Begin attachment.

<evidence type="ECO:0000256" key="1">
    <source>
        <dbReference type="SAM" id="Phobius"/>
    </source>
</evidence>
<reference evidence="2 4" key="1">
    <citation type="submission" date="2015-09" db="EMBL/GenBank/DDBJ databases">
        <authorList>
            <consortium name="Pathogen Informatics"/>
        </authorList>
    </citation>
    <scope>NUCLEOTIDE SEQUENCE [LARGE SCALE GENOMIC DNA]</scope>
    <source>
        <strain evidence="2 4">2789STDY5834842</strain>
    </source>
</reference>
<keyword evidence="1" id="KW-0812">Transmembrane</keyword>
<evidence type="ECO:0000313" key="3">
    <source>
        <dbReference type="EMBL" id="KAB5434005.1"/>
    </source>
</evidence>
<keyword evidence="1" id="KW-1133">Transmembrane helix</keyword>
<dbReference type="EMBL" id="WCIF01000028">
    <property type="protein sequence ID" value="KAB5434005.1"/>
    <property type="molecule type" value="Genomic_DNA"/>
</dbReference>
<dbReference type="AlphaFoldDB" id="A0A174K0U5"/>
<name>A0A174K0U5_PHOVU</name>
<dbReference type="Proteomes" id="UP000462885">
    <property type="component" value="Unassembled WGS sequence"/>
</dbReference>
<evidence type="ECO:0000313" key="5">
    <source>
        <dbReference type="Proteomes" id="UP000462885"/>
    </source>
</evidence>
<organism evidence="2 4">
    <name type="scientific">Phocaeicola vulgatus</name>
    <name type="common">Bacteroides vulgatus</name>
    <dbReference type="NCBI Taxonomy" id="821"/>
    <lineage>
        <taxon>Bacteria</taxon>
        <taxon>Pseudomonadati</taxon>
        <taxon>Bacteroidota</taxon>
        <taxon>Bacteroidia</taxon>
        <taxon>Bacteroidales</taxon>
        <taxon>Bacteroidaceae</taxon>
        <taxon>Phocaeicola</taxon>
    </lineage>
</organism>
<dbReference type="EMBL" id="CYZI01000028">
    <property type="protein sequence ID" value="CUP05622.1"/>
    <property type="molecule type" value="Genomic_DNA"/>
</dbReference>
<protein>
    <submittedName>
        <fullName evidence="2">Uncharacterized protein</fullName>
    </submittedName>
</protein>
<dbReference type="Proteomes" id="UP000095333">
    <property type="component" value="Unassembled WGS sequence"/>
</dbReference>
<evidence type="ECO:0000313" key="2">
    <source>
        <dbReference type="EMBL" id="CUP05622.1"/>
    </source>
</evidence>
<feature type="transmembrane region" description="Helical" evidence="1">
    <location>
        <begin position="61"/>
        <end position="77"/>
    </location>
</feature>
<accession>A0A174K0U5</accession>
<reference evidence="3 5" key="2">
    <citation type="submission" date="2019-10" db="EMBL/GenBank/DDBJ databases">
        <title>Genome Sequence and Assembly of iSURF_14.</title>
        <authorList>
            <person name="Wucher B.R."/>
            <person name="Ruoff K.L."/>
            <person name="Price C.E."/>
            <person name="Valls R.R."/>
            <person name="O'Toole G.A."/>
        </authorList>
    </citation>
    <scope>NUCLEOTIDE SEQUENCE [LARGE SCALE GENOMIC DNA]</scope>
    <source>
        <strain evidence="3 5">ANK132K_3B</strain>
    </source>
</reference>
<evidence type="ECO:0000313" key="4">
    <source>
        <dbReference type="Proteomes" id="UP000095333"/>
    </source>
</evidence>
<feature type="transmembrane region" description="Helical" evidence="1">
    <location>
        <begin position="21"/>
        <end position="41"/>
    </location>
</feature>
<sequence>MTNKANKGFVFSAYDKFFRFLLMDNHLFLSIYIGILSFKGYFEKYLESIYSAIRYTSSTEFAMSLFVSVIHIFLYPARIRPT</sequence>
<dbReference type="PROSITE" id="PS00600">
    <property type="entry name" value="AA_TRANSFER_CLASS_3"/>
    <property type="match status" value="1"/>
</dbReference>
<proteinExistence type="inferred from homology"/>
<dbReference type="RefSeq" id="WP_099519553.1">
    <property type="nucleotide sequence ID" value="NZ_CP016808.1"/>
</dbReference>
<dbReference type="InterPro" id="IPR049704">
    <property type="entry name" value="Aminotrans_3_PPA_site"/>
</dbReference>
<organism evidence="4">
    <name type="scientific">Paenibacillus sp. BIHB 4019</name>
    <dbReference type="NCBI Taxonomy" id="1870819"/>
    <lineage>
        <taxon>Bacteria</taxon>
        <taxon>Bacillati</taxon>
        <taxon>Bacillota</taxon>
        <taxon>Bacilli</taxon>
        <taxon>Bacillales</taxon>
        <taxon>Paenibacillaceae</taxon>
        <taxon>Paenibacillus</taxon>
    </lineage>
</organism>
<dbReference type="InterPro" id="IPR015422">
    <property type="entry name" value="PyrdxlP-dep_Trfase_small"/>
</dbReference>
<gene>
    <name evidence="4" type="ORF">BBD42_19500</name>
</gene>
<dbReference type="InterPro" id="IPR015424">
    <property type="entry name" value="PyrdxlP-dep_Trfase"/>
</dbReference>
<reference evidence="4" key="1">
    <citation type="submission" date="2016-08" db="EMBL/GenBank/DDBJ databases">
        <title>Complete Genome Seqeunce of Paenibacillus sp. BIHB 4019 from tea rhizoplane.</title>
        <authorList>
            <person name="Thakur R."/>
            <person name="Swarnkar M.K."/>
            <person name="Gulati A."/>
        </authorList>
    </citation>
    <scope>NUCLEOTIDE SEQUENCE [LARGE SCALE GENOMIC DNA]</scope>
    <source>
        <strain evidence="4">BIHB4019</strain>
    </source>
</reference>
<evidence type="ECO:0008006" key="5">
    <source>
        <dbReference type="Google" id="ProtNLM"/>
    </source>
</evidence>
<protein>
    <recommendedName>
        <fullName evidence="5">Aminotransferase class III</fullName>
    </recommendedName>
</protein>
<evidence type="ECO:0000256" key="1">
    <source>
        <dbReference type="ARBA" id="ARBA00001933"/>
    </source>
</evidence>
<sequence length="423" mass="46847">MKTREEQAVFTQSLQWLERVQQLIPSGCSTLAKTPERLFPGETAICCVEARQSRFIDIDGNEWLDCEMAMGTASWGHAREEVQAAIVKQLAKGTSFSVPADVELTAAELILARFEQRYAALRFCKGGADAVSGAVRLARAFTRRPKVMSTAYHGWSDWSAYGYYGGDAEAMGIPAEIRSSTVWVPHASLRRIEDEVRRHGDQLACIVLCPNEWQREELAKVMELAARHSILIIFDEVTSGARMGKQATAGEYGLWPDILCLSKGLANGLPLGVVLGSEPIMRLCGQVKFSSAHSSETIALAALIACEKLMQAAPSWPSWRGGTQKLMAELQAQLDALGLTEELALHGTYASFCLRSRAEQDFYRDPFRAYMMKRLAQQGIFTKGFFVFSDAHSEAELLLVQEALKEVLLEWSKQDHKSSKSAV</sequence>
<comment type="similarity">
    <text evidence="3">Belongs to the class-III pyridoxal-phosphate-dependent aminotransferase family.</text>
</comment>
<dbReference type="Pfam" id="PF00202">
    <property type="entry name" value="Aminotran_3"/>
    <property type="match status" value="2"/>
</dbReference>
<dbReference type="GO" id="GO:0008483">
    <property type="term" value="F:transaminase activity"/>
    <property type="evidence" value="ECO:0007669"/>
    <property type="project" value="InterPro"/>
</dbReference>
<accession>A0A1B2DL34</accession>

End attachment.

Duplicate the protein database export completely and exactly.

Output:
<evidence type="ECO:0000256" key="1">
    <source>
        <dbReference type="SAM" id="Phobius"/>
    </source>
</evidence>
<reference evidence="2 4" key="1">
    <citation type="submission" date="2015-09" db="EMBL/GenBank/DDBJ databases">
        <authorList>
            <consortium name="Pathogen Informatics"/>
        </authorList>
    </citation>
    <scope>NUCLEOTIDE SEQUENCE [LARGE SCALE GENOMIC DNA]</scope>
    <source>
        <strain evidence="2 4">2789STDY5834842</strain>
    </source>
</reference>
<keyword evidence="1" id="KW-0812">Transmembrane</keyword>
<evidence type="ECO:0000313" key="3">
    <source>
        <dbReference type="EMBL" id="KAB5434005.1"/>
    </source>
</evidence>
<keyword evidence="1" id="KW-1133">Transmembrane helix</keyword>
<dbReference type="EMBL" id="WCIF01000028">
    <property type="protein sequence ID" value="KAB5434005.1"/>
    <property type="molecule type" value="Genomic_DNA"/>
</dbReference>
<dbReference type="AlphaFoldDB" id="A0A174K0U5"/>
<name>A0A174K0U5_PHOVU</name>
<dbReference type="Proteomes" id="UP000462885">
    <property type="component" value="Unassembled WGS sequence"/>
</dbReference>
<evidence type="ECO:0000313" key="5">
    <source>
        <dbReference type="Proteomes" id="UP000462885"/>
    </source>
</evidence>
<organism evidence="2 4">
    <name type="scientific">Phocaeicola vulgatus</name>
    <name type="common">Bacteroides vulgatus</name>
    <dbReference type="NCBI Taxonomy" id="821"/>
    <lineage>
        <taxon>Bacteria</taxon>
        <taxon>Pseudomonadati</taxon>
        <taxon>Bacteroidota</taxon>
        <taxon>Bacteroidia</taxon>
        <taxon>Bacteroidales</taxon>
        <taxon>Bacteroidaceae</taxon>
        <taxon>Phocaeicola</taxon>
    </lineage>
</organism>
<dbReference type="EMBL" id="CYZI01000028">
    <property type="protein sequence ID" value="CUP05622.1"/>
    <property type="molecule type" value="Genomic_DNA"/>
</dbReference>
<protein>
    <submittedName>
        <fullName evidence="2">Uncharacterized protein</fullName>
    </submittedName>
</protein>
<dbReference type="Proteomes" id="UP000095333">
    <property type="component" value="Unassembled WGS sequence"/>
</dbReference>
<evidence type="ECO:0000313" key="2">
    <source>
        <dbReference type="EMBL" id="CUP05622.1"/>
    </source>
</evidence>
<feature type="transmembrane region" description="Helical" evidence="1">
    <location>
        <begin position="61"/>
        <end position="77"/>
    </location>
</feature>
<accession>A0A174K0U5</accession>
<reference evidence="3 5" key="2">
    <citation type="submission" date="2019-10" db="EMBL/GenBank/DDBJ databases">
        <title>Genome Sequence and Assembly of iSURF_14.</title>
        <authorList>
            <person name="Wucher B.R."/>
            <person name="Ruoff K.L."/>
            <person name="Price C.E."/>
            <person name="Valls R.R."/>
            <person name="O'Toole G.A."/>
        </authorList>
    </citation>
    <scope>NUCLEOTIDE SEQUENCE [LARGE SCALE GENOMIC DNA]</scope>
    <source>
        <strain evidence="3 5">ANK132K_3B</strain>
    </source>
</reference>
<evidence type="ECO:0000313" key="4">
    <source>
        <dbReference type="Proteomes" id="UP000095333"/>
    </source>
</evidence>
<feature type="transmembrane region" description="Helical" evidence="1">
    <location>
        <begin position="21"/>
        <end position="41"/>
    </location>
</feature>
<sequence>MTNKANKGFVFSAYDKFFRFLLMDNHLFLSIYIGILSFKGYFEKYLESIYSAIRYTSSTEFAMSLFVSVIHIFLYPARIRPT</sequence>
<dbReference type="PROSITE" id="PS00600">
    <property type="entry name" value="AA_TRANSFER_CLASS_3"/>
    <property type="match status" value="1"/>
</dbReference>
<proteinExistence type="inferred from homology"/>
<dbReference type="RefSeq" id="WP_099519553.1">
    <property type="nucleotide sequence ID" value="NZ_CP016808.1"/>
</dbReference>
<dbReference type="InterPro" id="IPR049704">
    <property type="entry name" value="Aminotrans_3_PPA_site"/>
</dbReference>
<organism evidence="4">
    <name type="scientific">Paenibacillus sp. BIHB 4019</name>
    <dbReference type="NCBI Taxonomy" id="1870819"/>
    <lineage>
        <taxon>Bacteria</taxon>
        <taxon>Bacillati</taxon>
        <taxon>Bacillota</taxon>
        <taxon>Bacilli</taxon>
        <taxon>Bacillales</taxon>
        <taxon>Paenibacillaceae</taxon>
        <taxon>Paenibacillus</taxon>
    </lineage>
</organism>
<dbReference type="InterPro" id="IPR015422">
    <property type="entry name" value="PyrdxlP-dep_Trfase_small"/>
</dbReference>
<gene>
    <name evidence="4" type="ORF">BBD42_19500</name>
</gene>
<dbReference type="InterPro" id="IPR015424">
    <property type="entry name" value="PyrdxlP-dep_Trfase"/>
</dbReference>
<reference evidence="4" key="1">
    <citation type="submission" date="2016-08" db="EMBL/GenBank/DDBJ databases">
        <title>Complete Genome Seqeunce of Paenibacillus sp. BIHB 4019 from tea rhizoplane.</title>
        <authorList>
            <person name="Thakur R."/>
            <person name="Swarnkar M.K."/>
            <person name="Gulati A."/>
        </authorList>
    </citation>
    <scope>NUCLEOTIDE SEQUENCE [LARGE SCALE GENOMIC DNA]</scope>
    <source>
        <strain evidence="4">BIHB4019</strain>
    </source>
</reference>
<evidence type="ECO:0008006" key="5">
    <source>
        <dbReference type="Google" id="ProtNLM"/>
    </source>
</evidence>
<protein>
    <recommendedName>
        <fullName evidence="5">Aminotransferase class III</fullName>
    </recommendedName>
</protein>
<evidence type="ECO:0000256" key="1">
    <source>
        <dbReference type="ARBA" id="ARBA00001933"/>
    </source>
</evidence>
<sequence length="423" mass="46847">MKTREEQAVFTQSLQWLERVQQLIPSGCSTLAKTPERLFPGETAICCVEARQSRFIDIDGNEWLDCEMAMGTASWGHAREEVQAAIVKQLAKGTSFSVPADVELTAAELILARFEQRYAALRFCKGGADAVSGAVRLARAFTRRPKVMSTAYHGWSDWSAYGYYGGDAEAMGIPAEIRSSTVWVPHASLRRIEDEVRRHGDQLACIVLCPNEWQREELAKVMELAARHSILIIFDEVTSGARMGKQATAGEYGLWPDILCLSKGLANGLPLGVVLGSEPIMRLCGQVKFSSAHSSETIALAALIACEKLMQAAPSWPSWRGGTQKLMAELQAQLDALGLTEELALHGTYASFCLRSRAEQDFYRDPFRAYMMKRLAQQGIFTKGFFVFSDAHSEAELLLVQEALKEVLLEWSKQDHKSSKSAV</sequence>
<comment type="similarity">
    <text evidence="3">Belongs to the class-III pyridoxal-phosphate-dependent aminotransferase family.</text>
</comment>
<dbReference type="Pfam" id="PF00202">
    <property type="entry name" value="Aminotran_3"/>
    <property type="match status" value="2"/>
</dbReference>
<dbReference type="GO" id="GO:0008483">
    <property type="term" value="F:transaminase activity"/>
    <property type="evidence" value="ECO:0007669"/>
    <property type="project" value="InterPro"/>
</dbReference>
<accession>A0A1B2DL34</accession>